If you eat unhealthy food, your body gains fat. If you smoke cigarettes regularly, you are more likely to have lung cancer. If you break your arm, you should visit an urgent care facility and get a cast.
These are simple examples of cause and effect. If you do “X” then “Y” will happen. It’s a simple mathematical equation that can radically improve your life, but many people have a hard time solving it. The conundrum isn’t that the equation is confusing but that it requires consistent discipline, sacrifice, and most of all, toughness. Whoever said that working out every day and eating clean is a simple task was a liar and most likely was preaching to the choir. This formula is simple in theory yet difficult to live by due to the everyday struggles that people have. Children, work, relationships, and personal obligations all can complicate this equation yet it’s crucial not to fall into the trap of excuses.
Having a sense of rationality will not only construct a proactive life but will also help you sustain one. It’s an important foundation to live by because it will create a consistently safe and well-thought-out strategy on how to avoid danger and physical harm while simultaneously helping maintain your health and safety. With that being said, don’t confuse rationality with rationalism.
The worst thing you can possibly do is rationalize a situation. This is an act of attempting to explain or justify behavior with logical reasons even if they are not appropriate.
Cigarette smokers are the best example of this. Take John. His boss has been chewing him out all day due to his lack of accomplishments. He is then asked to stay late so he rationalizes to himself that a few puffs will calm his nerves and give him some newfound energy even though it is scientifically proven that cigarettes are extremely harmful to the human body and don’t really supply any organic vitality.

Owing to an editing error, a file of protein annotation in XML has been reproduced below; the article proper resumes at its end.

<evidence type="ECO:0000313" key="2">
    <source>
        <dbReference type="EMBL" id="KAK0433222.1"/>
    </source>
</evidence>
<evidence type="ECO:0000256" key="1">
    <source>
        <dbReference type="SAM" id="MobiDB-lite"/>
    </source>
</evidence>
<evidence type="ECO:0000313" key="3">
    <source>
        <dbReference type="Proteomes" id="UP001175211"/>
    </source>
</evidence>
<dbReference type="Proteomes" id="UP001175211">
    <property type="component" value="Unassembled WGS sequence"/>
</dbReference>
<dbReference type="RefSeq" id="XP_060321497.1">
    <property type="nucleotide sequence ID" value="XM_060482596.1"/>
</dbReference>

People are always looking for ways to rationalize their self-destructive behavior so they can ignore the problems that they are too scared to face. This negligence is not only harmful to yourself but to those around you. Think of your children, partner, or friends. These people care deeply about you and want what is best for you so when they suggest you should change your eating habits or pay a visit to a nearby urgent care facility for a physical, listen. To rationalize make-believe stories about your health is as foolish as it is incorrect.
These are the moments when it’s time to use the basic rationality formula—if you have been feeling unwell, then you should seek medical attention to receive a diagnosis.
The best approach to pursuing a proactive life is to live with a sense of rationality. Be calculated and wise with your decisions rather than following unproven theories because when it comes to your health, it’s never safe to trust anything besides facts. Be smart, be safe, and always use your head rather than your heart!
* Legal disclaimer: The content of this article and the entire Chai Care blog is for educational purposes only; it does NOT constitute medical advice and must not be considered as such. Please consult a medical professional regarding any symptoms or health concerns you or your loved ones.